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Thread: Unreliable heads, edges, or drummer?

  1. #1

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    Unhappy Unreliable heads, edges, or drummer?

    Hi all,

    I have a Mapex Mars birch kit with Aquarian Performance II heads on the toms. I've had both the kit and heads for months now, but for some reason:

    a. Tuning them is extremely difficult
    b. When I get them sounding okay, they detune within a week.

    I can tune other heads fairly quickly and accurately by ear (though I'm no expert) and I don't play more than once a week—and lightly—since they usually sound bad. The kit is by a sliding glass door, so they're somewhat exposed to thermal fluctuations but the issue still occurred when they were in a closed closet.

    Does anyone know why this is happening? Is it because the kit's lugs are hard to finger-tighten? Did MusiciansFriend rip me off and send me defective heads? Am I awful at tuning my own kit? Are the bearing edges poor? I've had it for three months and still haven't had a fun session on it. What can I do?

  2. #2

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    Default Re: Unreliable heads, edges, or drummer?

    First, finger tightening is not the end stage of tuning. If you can't do it without difficulty, your lugs are not aligned with your hoop's tension rod holes= bad hoops or bad lug placement.
    Check your bearing edges by examining them by eye and sitting the headless drum on a flat surface and see if there's any high or low spots on the edges.
    Heads can be warped so lay them on a flat surface to check for any bowing, etc.

    If none of these tests show a problem, it may be your tuning method.
    You're not a hard hitter you say, so your tension rods aren't loosening due to your playing.
    Maybe they're too loose to begin with?
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  3. #3

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    Default Re: Unreliable heads, edges, or drummer?

    All I can say is experiment every available option described by Slinglander. I have never had issues with heads de-tuning before but then I use Die Cast Hoops and they hold their tune for a long time.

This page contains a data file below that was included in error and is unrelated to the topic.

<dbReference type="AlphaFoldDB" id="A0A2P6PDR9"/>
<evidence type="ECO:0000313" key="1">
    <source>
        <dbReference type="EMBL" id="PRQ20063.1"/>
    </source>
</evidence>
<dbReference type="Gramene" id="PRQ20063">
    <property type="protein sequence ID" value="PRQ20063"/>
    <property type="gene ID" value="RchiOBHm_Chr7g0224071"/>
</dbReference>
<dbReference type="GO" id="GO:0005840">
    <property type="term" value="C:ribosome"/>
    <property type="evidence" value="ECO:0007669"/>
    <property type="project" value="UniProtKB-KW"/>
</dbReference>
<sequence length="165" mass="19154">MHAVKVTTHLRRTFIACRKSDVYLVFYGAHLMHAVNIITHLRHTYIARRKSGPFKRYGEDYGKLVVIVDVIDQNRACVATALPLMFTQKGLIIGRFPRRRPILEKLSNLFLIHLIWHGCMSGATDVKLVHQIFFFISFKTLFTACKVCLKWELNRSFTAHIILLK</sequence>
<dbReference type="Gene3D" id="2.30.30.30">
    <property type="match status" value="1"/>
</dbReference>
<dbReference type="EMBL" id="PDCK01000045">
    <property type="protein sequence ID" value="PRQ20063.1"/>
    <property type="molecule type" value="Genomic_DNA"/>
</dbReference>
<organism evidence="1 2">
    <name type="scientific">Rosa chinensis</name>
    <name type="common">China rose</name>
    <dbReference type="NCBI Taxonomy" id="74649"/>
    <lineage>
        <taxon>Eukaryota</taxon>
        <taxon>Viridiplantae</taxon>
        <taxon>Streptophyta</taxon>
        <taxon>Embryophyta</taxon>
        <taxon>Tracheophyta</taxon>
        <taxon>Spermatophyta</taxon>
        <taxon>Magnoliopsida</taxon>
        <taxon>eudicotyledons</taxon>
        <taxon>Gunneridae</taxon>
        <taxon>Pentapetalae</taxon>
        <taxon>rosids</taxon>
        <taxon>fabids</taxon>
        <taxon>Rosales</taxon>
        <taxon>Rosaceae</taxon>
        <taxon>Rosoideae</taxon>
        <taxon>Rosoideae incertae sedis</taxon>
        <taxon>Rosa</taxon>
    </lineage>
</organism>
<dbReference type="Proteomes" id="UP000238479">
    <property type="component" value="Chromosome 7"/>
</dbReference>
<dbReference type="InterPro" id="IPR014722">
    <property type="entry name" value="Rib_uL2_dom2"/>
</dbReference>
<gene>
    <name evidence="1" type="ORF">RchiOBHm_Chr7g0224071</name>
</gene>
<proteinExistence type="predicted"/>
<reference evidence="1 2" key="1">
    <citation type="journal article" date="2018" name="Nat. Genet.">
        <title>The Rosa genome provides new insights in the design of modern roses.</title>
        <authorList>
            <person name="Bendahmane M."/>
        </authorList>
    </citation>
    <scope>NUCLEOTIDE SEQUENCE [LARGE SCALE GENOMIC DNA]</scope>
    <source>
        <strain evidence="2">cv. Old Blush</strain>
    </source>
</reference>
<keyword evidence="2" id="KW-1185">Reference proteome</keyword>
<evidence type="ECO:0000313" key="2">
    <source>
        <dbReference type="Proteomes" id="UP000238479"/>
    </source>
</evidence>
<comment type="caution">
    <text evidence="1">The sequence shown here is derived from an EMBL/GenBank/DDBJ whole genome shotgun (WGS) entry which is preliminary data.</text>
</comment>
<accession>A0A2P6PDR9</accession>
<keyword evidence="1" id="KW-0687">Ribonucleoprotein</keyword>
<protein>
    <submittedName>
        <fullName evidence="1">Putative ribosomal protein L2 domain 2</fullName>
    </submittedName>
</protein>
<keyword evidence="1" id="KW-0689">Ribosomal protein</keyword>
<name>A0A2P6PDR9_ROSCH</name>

4. #4

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    Default Re: Unreliable heads, edges, or drummer?

    Maybe its your room acoustics that make it sound bad, but there is concern about the tension rods becoming loose, that's weird.. do you have a local music store with a drummer working there, maybe you could take a tom into the store, maybe they could cast an opinion on what is going on.

  5. #5

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    Default Re: Unreliable heads, edges, or drummer?

    Not being too sure as to what "sound" you are expecting to hear, start with the basics.

    Here's what I do. Not that there aren't many different ways to approach this but this works for me. I remove the batter head altogether. I work with the resonant head by loosening all the lugs, finger tighten and then about a half turn. Then tune each lug to the others until they are all at the same pitch and your drum resonates. It doesn't require much tuning above finger tight. No more than a full and 1 half turn, at least for me.

    Now that you have the reso head resonating, put the batter head back on and repeat the process.

    That should get you close. I'd also start with the largest floor tom to get it as deep and low as you like. Then work up from there with the next largest drum until you complete the set.

    Please let us know if this was helpful.
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  6. #6

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    Default Re: Unreliable heads, edges, or drummer?

    Check for lug splay if you're still having issues. Some drummer's pet peeve is to have the tension lugs tip at the top of the rod (splay) due to QC issues. Others claim lug splay has a negligible effect on tuning but could pre-maturely wear out the threads if the rods don't recede into the lug housing deep enough. The Pork Pie snare pictured below has lug splay and you can clearly see the differences at the top and bottom of the gap against the white background.

    Lug Splay:




    Lug splay plane:

    The red line is the plane of the top tension rod, and the green line is the plane of the bottom tension rod.



    Last edited by late8; 07-06-2016 at 02:51 PM.

  7. #7

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    Default Re: Unreliable heads, edges, or drummer?

    If you still have the original heads, throw one on it to see if it's easier to tune and stays in tune. The new Mars kits should have a bearing edge (Sonic Clear) that sits more to the inside of the shell. The heads should sit flat on the edges and thus should be VERY easy to tune. If you have the same issues with ALL the toms, chances are it's not the drums but the heads.
    -Brian

    "Too many crappy used drum stuff to list"

    Play the SONG......not the DRUMS!!!

    "I think that feeling is a lot more important than technique. It's all very well doing a triple paradiddle - but who's going to know you've done it? If you play technically you sound like everybody else. It's being original that counts." ~ John Bonham

  8. #8

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    Default Re: Unreliable heads, edges, or drummer?

    Quote Originally Posted by N2Bluz View Post
    If you still have the original heads, throw one on it to see if it's easier to tune and stays in tune. The new Mars kits should have a bearing edge (Sonic Clear) that sits more to the inside of the shell. The heads should sit flat on the edges and thus should be VERY easy to tune. If you have the same issues with ALL the toms, chances are it's not the drums but the heads.
    If the heads aren't the issue, do a quick bearing edge test. You don't have to go out and buy a special piece of glass as Brian (aka N2Bluz) did since we all know he can cut his own bearing edges, with a wood file no less, but you will need a few simple things found around the house:

    • Portable light source
    • Level